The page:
Marine plastic waste

Under the water, the plastic waste is increasing and affecting the marine ecosystem.

From toy packaging to car dashboards, plastics are used everywhere, many of which end up as waste and accumulate in the ocean, causing a significant impact on marine animals.

Entanglement or plastic ingestion has been documented for more than 900 marine species.

Plastic ingestion has been found in 56% of marine mammals, 44% of seabirds, 100% of sea turtles and 70% of fish species.

Global plastic production was 2 million tonnes in the 1950s, but it reached 440 million tonnes in 2017 and is expected to continue rising.

Global plastic production and accumulation and future trends

Source:UNEP (2021)

The amount flowing into the oceans is also predicted to increase from 11 million tonnes annually today to 29 million tonnes annually in 2040.

If this trend continues, there may be more plastic waste in the ocean than fish before 2050.


Source:WEF (2016)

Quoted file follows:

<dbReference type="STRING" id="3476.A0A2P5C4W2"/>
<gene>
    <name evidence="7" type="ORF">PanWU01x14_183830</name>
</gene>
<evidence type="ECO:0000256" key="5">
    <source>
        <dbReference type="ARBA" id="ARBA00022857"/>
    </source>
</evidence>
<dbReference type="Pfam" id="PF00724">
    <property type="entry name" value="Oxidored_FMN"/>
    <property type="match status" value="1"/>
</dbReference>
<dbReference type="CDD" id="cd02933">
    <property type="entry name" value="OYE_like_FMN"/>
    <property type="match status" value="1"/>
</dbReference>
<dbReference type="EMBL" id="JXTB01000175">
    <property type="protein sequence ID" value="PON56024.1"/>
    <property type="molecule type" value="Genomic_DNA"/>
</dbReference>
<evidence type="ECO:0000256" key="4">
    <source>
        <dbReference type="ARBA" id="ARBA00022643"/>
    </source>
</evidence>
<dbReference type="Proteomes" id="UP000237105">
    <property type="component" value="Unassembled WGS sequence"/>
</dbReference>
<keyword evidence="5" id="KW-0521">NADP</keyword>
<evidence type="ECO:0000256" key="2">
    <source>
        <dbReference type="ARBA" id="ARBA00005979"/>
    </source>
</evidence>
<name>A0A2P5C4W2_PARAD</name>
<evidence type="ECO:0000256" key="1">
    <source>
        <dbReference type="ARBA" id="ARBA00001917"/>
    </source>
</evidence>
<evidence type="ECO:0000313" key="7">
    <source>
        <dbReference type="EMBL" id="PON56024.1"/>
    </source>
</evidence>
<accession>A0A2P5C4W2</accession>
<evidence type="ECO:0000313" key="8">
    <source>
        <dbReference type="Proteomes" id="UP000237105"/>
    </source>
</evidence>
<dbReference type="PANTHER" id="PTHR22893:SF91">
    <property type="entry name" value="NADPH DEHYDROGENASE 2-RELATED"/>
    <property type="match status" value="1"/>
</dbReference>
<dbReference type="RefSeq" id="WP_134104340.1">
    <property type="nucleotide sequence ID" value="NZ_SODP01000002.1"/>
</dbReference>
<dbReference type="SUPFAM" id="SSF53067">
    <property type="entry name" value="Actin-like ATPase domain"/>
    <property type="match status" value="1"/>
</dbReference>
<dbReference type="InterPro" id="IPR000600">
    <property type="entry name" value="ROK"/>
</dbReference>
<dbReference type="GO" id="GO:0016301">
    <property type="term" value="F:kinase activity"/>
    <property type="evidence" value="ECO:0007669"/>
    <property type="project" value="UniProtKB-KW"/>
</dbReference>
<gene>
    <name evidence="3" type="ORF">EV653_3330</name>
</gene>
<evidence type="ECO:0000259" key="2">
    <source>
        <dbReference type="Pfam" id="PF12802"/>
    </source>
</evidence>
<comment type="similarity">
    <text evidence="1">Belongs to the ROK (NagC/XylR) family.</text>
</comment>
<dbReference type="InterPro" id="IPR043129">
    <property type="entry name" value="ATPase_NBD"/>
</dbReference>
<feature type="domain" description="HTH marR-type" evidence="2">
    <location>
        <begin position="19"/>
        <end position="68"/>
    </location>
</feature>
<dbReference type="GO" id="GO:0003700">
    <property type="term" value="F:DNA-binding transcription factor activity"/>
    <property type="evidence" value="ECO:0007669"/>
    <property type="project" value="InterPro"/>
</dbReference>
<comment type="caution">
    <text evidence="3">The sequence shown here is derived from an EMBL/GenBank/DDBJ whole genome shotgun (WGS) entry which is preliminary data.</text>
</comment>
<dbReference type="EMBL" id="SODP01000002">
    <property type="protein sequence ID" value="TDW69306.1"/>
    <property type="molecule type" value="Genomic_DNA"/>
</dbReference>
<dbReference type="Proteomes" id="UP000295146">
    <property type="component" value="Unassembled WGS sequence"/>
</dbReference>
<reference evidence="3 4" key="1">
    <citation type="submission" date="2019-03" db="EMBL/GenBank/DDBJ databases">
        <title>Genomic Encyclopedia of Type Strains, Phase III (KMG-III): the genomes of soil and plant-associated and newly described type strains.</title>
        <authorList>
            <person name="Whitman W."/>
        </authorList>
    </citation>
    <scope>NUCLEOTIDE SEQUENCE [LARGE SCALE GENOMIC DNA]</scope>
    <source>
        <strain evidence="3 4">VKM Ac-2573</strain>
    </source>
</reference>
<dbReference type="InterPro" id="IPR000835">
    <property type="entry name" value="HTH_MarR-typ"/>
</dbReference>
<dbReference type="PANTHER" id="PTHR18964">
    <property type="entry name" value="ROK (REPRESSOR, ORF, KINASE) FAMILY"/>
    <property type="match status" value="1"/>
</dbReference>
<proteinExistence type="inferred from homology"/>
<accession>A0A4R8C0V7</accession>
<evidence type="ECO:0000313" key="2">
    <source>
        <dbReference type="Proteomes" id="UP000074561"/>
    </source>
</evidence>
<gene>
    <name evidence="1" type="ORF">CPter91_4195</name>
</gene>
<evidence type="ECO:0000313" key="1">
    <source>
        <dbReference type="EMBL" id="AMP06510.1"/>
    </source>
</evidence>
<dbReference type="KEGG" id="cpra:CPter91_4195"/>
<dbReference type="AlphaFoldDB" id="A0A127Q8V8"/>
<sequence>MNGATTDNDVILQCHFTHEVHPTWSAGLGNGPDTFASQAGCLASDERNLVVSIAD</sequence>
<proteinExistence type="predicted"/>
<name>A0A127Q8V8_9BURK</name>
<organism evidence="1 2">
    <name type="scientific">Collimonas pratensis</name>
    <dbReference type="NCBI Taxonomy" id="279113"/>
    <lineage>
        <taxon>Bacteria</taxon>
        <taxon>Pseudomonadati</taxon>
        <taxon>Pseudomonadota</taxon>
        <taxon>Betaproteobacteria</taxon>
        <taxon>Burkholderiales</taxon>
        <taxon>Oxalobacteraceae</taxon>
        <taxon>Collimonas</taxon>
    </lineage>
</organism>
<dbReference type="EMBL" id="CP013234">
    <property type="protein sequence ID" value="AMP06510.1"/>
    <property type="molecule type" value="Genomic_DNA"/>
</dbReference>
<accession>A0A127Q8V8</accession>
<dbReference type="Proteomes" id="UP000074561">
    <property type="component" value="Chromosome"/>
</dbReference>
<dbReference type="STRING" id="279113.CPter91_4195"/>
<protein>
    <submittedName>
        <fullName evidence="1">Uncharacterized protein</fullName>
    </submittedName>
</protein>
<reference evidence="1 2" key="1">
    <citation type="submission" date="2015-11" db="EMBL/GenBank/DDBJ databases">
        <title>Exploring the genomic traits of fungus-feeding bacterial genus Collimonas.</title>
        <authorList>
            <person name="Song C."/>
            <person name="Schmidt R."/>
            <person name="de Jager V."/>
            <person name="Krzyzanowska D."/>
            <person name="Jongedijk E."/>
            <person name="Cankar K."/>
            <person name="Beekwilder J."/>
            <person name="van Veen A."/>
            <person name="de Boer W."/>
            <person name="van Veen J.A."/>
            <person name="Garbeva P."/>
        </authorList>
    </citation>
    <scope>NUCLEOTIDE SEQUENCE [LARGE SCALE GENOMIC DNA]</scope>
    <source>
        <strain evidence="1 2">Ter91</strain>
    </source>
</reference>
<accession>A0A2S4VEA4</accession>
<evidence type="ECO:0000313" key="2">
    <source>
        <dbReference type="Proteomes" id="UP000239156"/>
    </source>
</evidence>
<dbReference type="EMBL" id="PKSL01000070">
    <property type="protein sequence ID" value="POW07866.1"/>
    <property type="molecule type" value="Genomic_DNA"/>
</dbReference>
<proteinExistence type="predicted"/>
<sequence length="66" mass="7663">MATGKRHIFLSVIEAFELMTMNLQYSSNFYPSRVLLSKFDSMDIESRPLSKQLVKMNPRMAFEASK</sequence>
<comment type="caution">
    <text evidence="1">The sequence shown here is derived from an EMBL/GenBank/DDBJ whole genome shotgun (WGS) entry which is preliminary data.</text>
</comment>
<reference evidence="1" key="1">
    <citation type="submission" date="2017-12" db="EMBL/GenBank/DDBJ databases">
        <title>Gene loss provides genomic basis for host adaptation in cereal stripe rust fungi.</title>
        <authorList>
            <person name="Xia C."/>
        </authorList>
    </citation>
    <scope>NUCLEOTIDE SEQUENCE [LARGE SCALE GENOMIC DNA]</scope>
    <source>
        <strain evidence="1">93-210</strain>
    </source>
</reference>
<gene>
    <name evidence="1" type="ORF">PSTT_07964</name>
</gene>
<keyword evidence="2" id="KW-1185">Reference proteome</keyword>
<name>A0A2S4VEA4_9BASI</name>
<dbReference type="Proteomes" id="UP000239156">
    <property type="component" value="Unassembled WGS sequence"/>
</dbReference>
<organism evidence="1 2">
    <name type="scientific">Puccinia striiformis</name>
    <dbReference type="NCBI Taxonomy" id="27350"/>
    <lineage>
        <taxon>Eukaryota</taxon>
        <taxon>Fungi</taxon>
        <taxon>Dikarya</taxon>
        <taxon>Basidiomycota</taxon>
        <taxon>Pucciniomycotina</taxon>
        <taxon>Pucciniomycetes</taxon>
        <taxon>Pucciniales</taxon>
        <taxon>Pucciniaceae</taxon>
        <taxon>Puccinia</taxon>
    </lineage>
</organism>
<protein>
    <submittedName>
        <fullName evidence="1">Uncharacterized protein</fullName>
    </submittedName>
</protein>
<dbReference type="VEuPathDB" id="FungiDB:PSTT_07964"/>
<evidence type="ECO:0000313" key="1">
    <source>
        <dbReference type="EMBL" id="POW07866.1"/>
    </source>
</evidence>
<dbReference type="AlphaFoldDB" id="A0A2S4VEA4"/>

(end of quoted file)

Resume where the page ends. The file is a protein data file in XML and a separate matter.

To reduce plastic waste, it is important to promote re-use and recycling. It is estimated that more than 20% of plastic products on the market today are reusable. For example, 330 billion single-use plastic bags are produced globally each year, however, if 95% of these bags were made into reusable eco-bags, this would mean a reduction of 300 billion bags per year (WEF, 2017).

Plastic production should be reduced by ensuring that plastic products are used as little as possible and, if they are used, that they are recyclable or reusable.。

(Written by: Yuko Onishi)


United Nations Environmental Programme 
(UNEP), 2021, From Pollution to Solution: A global assessment of marine litter and plastic polluition.

World Economic Forum
(WEF), 2016, The New Plastics Economy Rethinking the future of plastics.

, 2017, System Initiative on Environment and Natural Resource Security The New Plastics Economy Catalysing action.